- Type (Directory, Unknown, File)
- Creation time
- Last access time
- Last write time
- STCK (Command Stack) – This allows the attacker to execute multiple commands with one request. The malware can receive a STCK command which can have multiple children commands which are executed in the same order they are received by the malware.
- SCRN (Screenshot) – This command leverages Windows GDI+ to take the screenshot of the desktop. The image is then encrypted using AES-CBC and sent to the C2.
- INJC (Process Injection) – The malware seems to generate a new AES key for this command. The code to be injected is received from the C2 and decrypted. To inject the code into the target process it writes it to the remote memory using WriteProcessMemory and then creates a remote thread using CreateRemoteThread.
- PSLS (Process List) – Calls NtQuerySystemInformation with SystemProcessInformation to retrieve an array containing all the running processes. Information sent about each process to the C2:
- Image Name
- DMON (Creates Process) – The command seems similar to PROC with the only difference being the output of the process execution is not sent back to the C2. It receives the process name from the C2 and executes it using CreateProcess.
- UPDM (Upload and Create Process) – Allows the C2 and upload a file and then execute it using DMON command.
SharpExecutor and PowerSession Commands
Interestingly, the malware has 2 .NET DLLs embedded inside. These DLLs are named WoodySharpExecutor and WoodyPowerSession respectively. WoodySharpExecutor provides the malware ability to run .NET code received from the C2. WoodyPowerSession on the other hand allows the malware to execute PowerShell commands and scripts received from the C2.
WoodyPowerSession makes use of pipelines to execute these PS commands. The .NET dlls are loaded by the malware and commands are executed via the methods present in these DLLs:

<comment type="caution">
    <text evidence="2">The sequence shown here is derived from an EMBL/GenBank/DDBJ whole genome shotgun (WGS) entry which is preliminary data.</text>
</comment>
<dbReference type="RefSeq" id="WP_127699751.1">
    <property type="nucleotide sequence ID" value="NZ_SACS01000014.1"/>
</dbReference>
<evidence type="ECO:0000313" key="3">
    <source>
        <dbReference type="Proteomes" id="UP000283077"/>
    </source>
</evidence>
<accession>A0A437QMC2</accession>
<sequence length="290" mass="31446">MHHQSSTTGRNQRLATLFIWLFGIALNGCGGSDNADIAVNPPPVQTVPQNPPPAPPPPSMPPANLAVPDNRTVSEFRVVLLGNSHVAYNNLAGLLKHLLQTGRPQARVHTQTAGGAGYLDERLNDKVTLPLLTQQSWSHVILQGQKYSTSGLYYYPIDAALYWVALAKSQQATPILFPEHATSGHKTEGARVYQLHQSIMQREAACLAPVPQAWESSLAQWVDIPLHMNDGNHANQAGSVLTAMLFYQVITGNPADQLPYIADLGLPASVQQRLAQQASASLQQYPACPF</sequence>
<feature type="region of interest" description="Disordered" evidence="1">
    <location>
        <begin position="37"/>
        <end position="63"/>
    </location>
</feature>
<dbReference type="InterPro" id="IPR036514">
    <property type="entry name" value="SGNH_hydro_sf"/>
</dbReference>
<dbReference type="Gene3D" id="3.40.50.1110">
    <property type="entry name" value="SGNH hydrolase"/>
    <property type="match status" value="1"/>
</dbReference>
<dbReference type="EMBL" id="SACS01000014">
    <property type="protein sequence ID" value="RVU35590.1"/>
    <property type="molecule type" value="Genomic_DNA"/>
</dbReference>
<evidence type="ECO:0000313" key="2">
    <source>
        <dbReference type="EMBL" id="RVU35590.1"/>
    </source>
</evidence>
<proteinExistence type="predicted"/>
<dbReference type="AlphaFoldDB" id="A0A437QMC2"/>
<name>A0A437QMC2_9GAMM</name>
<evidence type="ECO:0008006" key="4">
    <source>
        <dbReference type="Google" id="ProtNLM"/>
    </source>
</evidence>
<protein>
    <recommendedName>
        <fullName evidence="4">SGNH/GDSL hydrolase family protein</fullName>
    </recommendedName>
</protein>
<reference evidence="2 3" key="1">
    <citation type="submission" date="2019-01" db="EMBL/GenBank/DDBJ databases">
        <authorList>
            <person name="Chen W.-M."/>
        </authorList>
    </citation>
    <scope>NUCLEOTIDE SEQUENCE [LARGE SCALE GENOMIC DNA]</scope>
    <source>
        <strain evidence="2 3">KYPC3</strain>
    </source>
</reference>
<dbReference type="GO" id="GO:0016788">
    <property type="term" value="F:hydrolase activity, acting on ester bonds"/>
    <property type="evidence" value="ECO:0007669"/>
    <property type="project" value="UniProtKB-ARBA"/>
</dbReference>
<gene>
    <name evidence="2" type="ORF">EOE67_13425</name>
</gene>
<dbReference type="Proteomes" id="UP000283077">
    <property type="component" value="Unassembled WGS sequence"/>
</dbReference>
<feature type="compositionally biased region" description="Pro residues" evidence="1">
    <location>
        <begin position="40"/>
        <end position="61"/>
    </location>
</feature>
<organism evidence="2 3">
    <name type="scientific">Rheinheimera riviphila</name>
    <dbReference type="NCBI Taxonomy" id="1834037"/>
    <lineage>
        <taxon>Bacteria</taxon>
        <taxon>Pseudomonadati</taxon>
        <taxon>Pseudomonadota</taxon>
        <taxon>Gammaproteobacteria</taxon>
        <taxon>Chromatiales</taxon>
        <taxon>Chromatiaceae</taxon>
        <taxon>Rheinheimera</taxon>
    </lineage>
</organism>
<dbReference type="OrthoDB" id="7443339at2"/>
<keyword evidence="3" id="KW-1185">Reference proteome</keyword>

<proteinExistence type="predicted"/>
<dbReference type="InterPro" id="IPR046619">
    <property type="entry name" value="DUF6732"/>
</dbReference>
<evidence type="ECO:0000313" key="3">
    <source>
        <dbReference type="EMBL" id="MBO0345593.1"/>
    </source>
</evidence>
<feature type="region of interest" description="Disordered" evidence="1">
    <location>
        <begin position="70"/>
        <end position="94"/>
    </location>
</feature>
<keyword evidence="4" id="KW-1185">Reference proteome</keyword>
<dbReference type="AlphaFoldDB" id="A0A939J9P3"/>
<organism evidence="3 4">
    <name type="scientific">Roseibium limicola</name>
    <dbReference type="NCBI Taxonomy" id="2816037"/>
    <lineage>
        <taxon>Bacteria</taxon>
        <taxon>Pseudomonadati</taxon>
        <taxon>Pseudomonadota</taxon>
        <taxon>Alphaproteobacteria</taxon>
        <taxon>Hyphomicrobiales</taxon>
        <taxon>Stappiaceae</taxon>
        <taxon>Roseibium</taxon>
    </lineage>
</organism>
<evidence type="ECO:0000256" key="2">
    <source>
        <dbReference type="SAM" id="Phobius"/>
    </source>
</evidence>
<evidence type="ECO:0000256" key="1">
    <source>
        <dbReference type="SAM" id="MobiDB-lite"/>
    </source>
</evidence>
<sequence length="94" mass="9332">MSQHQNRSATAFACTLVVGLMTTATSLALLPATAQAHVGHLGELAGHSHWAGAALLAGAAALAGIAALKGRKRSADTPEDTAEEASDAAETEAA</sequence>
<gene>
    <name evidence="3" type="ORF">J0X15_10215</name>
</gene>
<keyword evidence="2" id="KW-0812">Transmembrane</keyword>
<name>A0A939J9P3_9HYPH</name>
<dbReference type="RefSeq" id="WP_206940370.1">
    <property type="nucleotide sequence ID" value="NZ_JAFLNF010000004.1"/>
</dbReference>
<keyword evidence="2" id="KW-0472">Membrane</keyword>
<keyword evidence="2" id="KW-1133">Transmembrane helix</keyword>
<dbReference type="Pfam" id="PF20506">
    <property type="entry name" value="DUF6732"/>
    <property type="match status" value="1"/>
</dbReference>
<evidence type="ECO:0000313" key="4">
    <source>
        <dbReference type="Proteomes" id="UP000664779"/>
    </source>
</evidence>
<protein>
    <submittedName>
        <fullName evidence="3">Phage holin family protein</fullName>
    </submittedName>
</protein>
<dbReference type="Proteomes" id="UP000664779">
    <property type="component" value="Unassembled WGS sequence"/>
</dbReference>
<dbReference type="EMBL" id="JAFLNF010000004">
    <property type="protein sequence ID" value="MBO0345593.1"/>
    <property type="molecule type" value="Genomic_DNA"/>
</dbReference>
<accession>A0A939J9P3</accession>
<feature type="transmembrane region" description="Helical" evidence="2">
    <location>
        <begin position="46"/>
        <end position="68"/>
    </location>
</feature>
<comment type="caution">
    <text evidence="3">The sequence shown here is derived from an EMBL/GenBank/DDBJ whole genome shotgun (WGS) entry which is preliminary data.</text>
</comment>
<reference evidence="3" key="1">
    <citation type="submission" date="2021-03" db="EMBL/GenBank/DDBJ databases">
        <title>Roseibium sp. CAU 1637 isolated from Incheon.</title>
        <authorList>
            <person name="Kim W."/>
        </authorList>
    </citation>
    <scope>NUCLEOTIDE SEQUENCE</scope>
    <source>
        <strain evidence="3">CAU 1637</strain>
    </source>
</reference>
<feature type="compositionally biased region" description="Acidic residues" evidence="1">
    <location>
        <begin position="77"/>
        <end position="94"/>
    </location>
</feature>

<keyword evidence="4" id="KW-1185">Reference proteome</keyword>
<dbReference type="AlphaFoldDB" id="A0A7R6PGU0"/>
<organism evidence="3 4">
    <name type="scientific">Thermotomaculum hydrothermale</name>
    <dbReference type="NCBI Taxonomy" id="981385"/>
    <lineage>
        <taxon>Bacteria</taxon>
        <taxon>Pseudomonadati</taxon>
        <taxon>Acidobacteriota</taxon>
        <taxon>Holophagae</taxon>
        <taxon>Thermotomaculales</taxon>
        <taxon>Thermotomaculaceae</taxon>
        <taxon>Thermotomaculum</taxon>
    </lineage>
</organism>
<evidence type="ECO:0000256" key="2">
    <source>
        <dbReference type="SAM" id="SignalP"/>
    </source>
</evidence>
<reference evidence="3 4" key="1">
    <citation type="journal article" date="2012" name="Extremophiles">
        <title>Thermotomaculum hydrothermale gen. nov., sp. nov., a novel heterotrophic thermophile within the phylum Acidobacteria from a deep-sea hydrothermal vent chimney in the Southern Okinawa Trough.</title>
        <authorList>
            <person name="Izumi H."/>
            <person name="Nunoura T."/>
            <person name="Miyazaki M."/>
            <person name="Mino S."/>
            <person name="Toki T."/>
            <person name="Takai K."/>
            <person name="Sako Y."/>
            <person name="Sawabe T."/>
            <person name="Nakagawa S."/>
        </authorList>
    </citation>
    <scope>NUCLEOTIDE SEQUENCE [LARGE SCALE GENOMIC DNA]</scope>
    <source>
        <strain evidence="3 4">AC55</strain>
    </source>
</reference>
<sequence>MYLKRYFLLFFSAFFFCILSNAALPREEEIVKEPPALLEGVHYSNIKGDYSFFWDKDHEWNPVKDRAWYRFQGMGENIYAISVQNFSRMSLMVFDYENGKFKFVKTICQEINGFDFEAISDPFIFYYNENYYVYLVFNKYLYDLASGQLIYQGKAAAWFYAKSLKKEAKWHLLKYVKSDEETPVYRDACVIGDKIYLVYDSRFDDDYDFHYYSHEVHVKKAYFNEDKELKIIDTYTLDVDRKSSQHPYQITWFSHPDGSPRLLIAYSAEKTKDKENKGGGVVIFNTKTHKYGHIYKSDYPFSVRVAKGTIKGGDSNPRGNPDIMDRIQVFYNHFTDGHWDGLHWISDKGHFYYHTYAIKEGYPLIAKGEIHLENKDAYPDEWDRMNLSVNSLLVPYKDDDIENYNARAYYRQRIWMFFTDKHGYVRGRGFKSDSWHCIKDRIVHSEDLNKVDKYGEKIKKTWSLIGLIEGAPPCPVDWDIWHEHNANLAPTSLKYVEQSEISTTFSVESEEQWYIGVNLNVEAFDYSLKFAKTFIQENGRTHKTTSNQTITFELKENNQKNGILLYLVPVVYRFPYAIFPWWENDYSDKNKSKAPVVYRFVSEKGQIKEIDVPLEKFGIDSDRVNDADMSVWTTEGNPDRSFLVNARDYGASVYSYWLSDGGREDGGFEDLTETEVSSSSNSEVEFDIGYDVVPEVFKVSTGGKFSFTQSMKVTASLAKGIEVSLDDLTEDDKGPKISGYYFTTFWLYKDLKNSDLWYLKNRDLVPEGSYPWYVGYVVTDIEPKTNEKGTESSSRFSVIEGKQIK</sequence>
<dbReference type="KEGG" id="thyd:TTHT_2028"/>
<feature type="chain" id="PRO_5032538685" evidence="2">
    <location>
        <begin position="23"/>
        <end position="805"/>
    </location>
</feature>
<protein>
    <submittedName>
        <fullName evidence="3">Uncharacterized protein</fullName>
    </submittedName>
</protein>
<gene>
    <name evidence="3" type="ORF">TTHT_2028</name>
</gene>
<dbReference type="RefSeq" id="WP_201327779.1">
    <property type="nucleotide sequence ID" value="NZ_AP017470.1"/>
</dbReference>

We will look at the commands utilising these DLLs below:
- DN_B (DotNet Binary) – This command makes use of the RunBinaryStdout method to execute Assembly code with arguments received from the C2. The code is received as an array of Base64 strings separated by 0x20 character.
- DN_D (DotNet DLL) – This method provides the attacker a lot more control over the execution. An attacker can choose whether to send the console output back to the C2 or not. The method receives an array of Base64 strings consisting of code, class name, method name and arguments. The DLL loads the code and finds and executes the method based on other arguments received from the C2.
- PSSC (PowerSession Shell Command) – Allows the malware to receive a Base64 encoded PowerShell command and execute it.
- PSSS (PowerSession Shell Script) – This command allows the malware to load and execute a Base64 encoded PowerShell script received from the C2.
- PSSM (PowerSession Shell Module) – This command receives an array of Base64 encoded strings, one of which contains the module contents and the other one contains the module name. These strings are decoded and this module is imported to the command pipeline and then invoked.
After creating the command threads, the malware deletes itself from disk. It uses the more commonly known ProcessHollowing technique to do so. It creates a suspended notepad process and then writes shellcode to delete a file into the suspended process using NtWriteVirtualMemory. The entry point of the thread is set by using the NtSetContextThread method and then the thread is resumed. This leads to the deletion of the malware from disk.
Unknown threat actor
This very capable Rat falls into the category of unknown threat actors we track. Historically, Chinese APTs such as Tonto team as well as North Korea with Konni have targeted Russia. However, based on what we were able to collect, there weren’t any solid indicators to attribute this campaign to a specific threat actor.
Malwarebytes blocks the Follina exploit that is being leveraged in the latest Woody Rat campaign. We also already detected the binary payloads via our heuristic malware engines.
Follina html file:
Woody Rat url: